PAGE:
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Tachycardia is a cardiovascular condition that is characterized by a faster than normal heart rate. Supraventricular tachycardia (also known as SVT) is a term that denotes the origin of the SVT i.e. above the level of ventricle. Supraventricular tachycardia can be further classified into atrial tachycardia, atrioventricular nodal reentry tachycardia (AVNRT) and atrioventricular reentry tachycardia (AVRT) on the basis of pathophysiology and site of origin. Most of the times, SVT is paroxysmal with frequent or infrequent episodes, and may last from minutes to months. This article will cover a precise introduction about what is reentry supraventricular tachycardia, while highlighting key symptoms and treatment options that should be considered to address this cardiovascular issue.
What Is Reentry Supraventricular Tachycardia?
Based on the mechanism and pathway of impulse conduction, there are two major types of reentry supraventricular tachycardia:
- AV-nodal reentry tachycardia (AVNRT): It involves the AV node and the AV nodal pathways; both can be fast and slow.
- Atrioventricular reentry tachycardia (AVRT): It involves the AV node, atrial myocardium, an accessory pathway and ventricular myocardium.
What Are the Symptoms of Reentry Supraventricular Tachycardia?
SVT is usually symptomatic; however, some patients may not experience recognizable episodes (in case of short paroxysms).
- The clinical history of patient is very important in all cases and is usually specific for discrete episodes of frequent palpitations that begin and end without any warning, randomly and suddenly.
- The sudden episodes are usually associated with symptoms of hemodynamic compromise such as light headedness, chest discomfort and dyspnea. The attacks may last from few seconds to up to several hours, rarely exceeding 12 hours. Clinical manifestation of infants with SVT includes precordial or rapid pulsation, feeding problems, lethargy and episodic breathlessness.
- Prolong tachycardia episode may also result in heart failure. Symptoms are more likely to appear on people between the ages of 15 to 35. SVT is more common on women as compared to men. At this point,patient is less likely to experience any symptoms during the episodes.And the cardiac investigation and examination appears to be normal.
- Doctor diagnoses reentry supraventricular tachycardia based on the patient’s history which is further confirmed by an ECG obtained during the SVT episode. Heart rate usually ranges between 160-240 beats per minute whereas the ECG findings yield: narrow-complex tachycardia without any recognizable P wave; the P waves also do not appear in a 1:1 ratio with the QRS complex.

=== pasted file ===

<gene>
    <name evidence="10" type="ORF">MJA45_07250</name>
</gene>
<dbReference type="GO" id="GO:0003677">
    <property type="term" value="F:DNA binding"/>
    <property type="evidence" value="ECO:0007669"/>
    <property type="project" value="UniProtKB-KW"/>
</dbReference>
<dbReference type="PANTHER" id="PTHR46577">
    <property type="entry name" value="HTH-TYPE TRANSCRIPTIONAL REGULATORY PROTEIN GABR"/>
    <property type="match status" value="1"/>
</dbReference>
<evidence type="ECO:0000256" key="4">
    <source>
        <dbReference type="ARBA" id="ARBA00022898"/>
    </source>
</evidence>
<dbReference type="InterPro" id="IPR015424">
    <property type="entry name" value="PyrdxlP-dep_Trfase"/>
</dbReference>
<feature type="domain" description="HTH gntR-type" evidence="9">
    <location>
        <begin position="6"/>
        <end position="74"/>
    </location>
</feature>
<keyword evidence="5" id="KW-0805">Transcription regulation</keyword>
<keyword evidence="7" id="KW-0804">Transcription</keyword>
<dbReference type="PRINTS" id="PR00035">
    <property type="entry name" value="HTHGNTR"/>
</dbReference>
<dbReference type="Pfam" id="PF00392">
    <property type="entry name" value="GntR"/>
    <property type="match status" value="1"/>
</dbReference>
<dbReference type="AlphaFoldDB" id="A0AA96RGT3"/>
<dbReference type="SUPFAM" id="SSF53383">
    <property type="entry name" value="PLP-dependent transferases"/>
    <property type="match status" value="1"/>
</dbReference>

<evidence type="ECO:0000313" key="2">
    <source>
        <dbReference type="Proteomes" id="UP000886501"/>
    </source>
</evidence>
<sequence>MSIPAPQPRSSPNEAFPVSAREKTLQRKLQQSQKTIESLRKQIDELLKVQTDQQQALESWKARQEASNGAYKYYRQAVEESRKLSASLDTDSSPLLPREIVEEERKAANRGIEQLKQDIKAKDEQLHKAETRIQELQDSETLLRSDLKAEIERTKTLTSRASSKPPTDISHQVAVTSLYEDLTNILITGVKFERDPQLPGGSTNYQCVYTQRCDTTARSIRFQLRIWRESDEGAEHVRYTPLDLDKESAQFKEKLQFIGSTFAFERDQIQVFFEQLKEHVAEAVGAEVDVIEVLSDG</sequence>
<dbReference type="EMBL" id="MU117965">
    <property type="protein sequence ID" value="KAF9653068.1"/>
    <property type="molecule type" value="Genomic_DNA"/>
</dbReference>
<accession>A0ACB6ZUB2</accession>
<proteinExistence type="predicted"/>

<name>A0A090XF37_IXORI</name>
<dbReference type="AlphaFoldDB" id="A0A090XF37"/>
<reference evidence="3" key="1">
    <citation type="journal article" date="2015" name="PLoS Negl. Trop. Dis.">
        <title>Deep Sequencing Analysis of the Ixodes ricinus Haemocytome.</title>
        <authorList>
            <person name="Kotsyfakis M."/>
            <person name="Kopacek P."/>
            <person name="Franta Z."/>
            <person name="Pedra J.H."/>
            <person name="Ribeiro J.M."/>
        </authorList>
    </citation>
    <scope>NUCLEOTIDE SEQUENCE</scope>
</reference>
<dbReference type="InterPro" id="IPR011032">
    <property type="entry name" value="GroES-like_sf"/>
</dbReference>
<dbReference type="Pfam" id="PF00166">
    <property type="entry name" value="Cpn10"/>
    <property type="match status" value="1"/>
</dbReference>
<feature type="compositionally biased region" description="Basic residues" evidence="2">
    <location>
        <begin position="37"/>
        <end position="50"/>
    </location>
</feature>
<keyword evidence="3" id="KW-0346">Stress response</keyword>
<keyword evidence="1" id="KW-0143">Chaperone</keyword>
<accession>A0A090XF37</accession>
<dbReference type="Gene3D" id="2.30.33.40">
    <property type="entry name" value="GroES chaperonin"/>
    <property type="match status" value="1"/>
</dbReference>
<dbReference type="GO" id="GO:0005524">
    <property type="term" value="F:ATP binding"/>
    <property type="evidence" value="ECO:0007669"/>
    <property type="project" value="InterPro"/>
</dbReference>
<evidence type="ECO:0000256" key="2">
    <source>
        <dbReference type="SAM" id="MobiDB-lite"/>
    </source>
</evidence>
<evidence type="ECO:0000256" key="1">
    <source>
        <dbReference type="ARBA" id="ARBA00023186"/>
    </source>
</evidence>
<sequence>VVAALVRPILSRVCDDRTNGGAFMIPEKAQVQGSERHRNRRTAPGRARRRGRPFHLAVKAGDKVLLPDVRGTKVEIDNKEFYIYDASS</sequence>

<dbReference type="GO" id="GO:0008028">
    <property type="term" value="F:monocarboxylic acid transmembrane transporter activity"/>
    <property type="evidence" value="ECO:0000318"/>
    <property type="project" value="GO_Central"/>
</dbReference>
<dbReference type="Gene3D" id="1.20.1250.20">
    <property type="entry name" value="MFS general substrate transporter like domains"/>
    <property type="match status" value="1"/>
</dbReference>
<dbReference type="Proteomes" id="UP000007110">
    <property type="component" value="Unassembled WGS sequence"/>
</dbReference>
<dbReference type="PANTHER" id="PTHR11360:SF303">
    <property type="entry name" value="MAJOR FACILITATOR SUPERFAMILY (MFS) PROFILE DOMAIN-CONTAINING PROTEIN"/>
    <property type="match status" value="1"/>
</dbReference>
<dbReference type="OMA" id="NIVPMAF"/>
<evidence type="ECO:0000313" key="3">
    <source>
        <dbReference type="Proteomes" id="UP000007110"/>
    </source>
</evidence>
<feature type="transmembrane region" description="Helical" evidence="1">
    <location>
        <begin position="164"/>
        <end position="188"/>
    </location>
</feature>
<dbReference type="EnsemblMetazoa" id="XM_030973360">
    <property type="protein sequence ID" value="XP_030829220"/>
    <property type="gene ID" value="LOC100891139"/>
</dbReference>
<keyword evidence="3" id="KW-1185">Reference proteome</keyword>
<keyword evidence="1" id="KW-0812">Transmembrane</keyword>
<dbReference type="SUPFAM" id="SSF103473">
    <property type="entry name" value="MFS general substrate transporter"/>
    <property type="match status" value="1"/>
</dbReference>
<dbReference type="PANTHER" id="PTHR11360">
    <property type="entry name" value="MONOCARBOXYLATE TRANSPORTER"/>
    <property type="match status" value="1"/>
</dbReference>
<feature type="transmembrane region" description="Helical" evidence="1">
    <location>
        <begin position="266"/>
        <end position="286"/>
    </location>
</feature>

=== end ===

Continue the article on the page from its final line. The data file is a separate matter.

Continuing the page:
How to Treat Reentry Supraventricular Tachycardia
Treatment decisions must be made after conducting thorough clinical examination which is followed by investigations and radiological tests. It is common for some episodes to stop right prior to the initiation of treatment.
1. Vagotonic Maneuvers
Early use of vagotonic maneuvers may assist in terminating tachyarrhythmia. These include swallowing of ice cold water, ice water facial immersion, unilateral carotid sinus massage and valsalva maneuvers.
2. AV Node Blocker
In case these maneuvers fail to bring any effect and if the recorded ECG shows narrowed QRS complex (indicating orthodormic conduction), then AV node blockers should be used. These pharmacological agents help in blocking the AV node conduction to prevent the beat from interrupting the reentrant cycle. In all such cases, adenosine is usually the drug of choice and its dosage should be 6mg IV (rapid bolus) for adults and 0.05 to 0.1 mg/kg for children, along with 20 ml of saline bolus.
In case of failure of this treatment protocol,adenosine may be used. 2 subsequent doses of 12 mg q 5 minutes may be given. But it, at times, tends to cause cardiac standstill of a short period i.e. 2-3 seconds. Alternatively, verapamil in the dose of 5 mg IV may be used or Diltiazem in the dose of 0.25-0.35 mg/kg IV.
When the reentry supraventricular tachycardia episodes become bothersome and more frequent, the treatment options become narrow and they may include prolonged use of anti-arrhythmia and/or transvenous catheter radiofrequency ablation. Ablation is usually preferred; however, if it’s unacceptable, then the prophylaxis is done with the drug called digoxin and proceeded to non-dihydropyridine calcium channel blockers, beta blockers or a combination of both based on patient’s condition. It can be further proceeded to class Ia, class Ic or class III of anti-arrhythmic drugs.